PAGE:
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Alison Shreeve, University of the Arts London, UK
Session 5b, Wednesday 09.30
Part time tutors in practice-based subject areas are seen as a valuable resource for student learning, being a vital link between current, relevant, work practices and the formal learning environment of higher education. Students appreciate the contribution these tutors make to their understanding of the world as a practitioner sees it. However, for the new tutor entering university there are a bewildering array of rules and procedures, which make the teaching of their practice and the transition to education a challenging process. This is evidenced by the need for the FDTL4 ADEPTT project, designed to support part time practitioners in becoming teachers through a series of support materials to be used by facilitators as staff development workshops and through independent learning.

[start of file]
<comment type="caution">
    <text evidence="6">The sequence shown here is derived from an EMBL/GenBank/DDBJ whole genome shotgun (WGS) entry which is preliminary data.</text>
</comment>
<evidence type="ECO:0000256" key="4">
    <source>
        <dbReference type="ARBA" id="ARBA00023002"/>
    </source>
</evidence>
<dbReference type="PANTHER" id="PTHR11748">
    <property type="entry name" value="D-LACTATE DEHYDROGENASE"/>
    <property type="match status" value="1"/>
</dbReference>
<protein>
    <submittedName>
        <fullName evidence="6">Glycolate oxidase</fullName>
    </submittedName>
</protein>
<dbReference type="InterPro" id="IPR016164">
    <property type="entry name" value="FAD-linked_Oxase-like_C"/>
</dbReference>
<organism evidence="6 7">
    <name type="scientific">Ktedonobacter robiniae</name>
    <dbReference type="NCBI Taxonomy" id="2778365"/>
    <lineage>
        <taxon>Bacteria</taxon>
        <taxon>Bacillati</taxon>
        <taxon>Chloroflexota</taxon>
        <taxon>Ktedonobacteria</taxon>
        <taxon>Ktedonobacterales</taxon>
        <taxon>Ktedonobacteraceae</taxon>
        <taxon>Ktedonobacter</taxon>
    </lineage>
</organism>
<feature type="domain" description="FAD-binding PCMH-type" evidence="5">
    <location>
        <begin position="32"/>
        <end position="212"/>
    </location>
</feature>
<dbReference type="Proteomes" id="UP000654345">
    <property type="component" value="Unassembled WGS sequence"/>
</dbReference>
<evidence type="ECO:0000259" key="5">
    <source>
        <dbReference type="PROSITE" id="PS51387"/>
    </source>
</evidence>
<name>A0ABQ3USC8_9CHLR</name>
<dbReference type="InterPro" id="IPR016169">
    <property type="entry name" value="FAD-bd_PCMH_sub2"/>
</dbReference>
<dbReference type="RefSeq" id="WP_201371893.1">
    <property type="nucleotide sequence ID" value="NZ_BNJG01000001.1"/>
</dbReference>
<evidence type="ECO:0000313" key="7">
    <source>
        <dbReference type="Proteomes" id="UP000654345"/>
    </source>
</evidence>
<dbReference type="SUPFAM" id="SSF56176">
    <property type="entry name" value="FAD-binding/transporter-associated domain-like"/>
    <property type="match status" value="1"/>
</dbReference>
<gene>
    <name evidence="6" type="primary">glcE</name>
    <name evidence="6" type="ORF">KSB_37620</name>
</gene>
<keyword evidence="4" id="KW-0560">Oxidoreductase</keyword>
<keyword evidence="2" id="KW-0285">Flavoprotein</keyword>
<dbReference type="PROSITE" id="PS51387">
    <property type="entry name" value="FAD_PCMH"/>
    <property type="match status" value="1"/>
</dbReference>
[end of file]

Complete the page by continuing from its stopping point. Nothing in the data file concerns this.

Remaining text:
Research into the experience of part time tutors at art and design colleges suggests that viewing practice and the teaching of practice as an elision of two activity systems (Engeström 2001; Shreeve 2005) can suggest ways to ease the transition for the part time practitioner, enabling boundary crossing. Tutor initiation is then not just dependent on learning the discourse of higher education, although that might be the ultimate goal which will allow fluid movement between the two activities, or life worlds, we expect these tutors to inhabit.
This paper looks at ways to support part time practitioners, who make up a large proportion of the teaching faculty, through the framework of activity theory. It suggests ways in which all members of the community of the university could encourage and induct tutors to maximise the learning opportunities for students who engage with them in developing a common understanding of practice.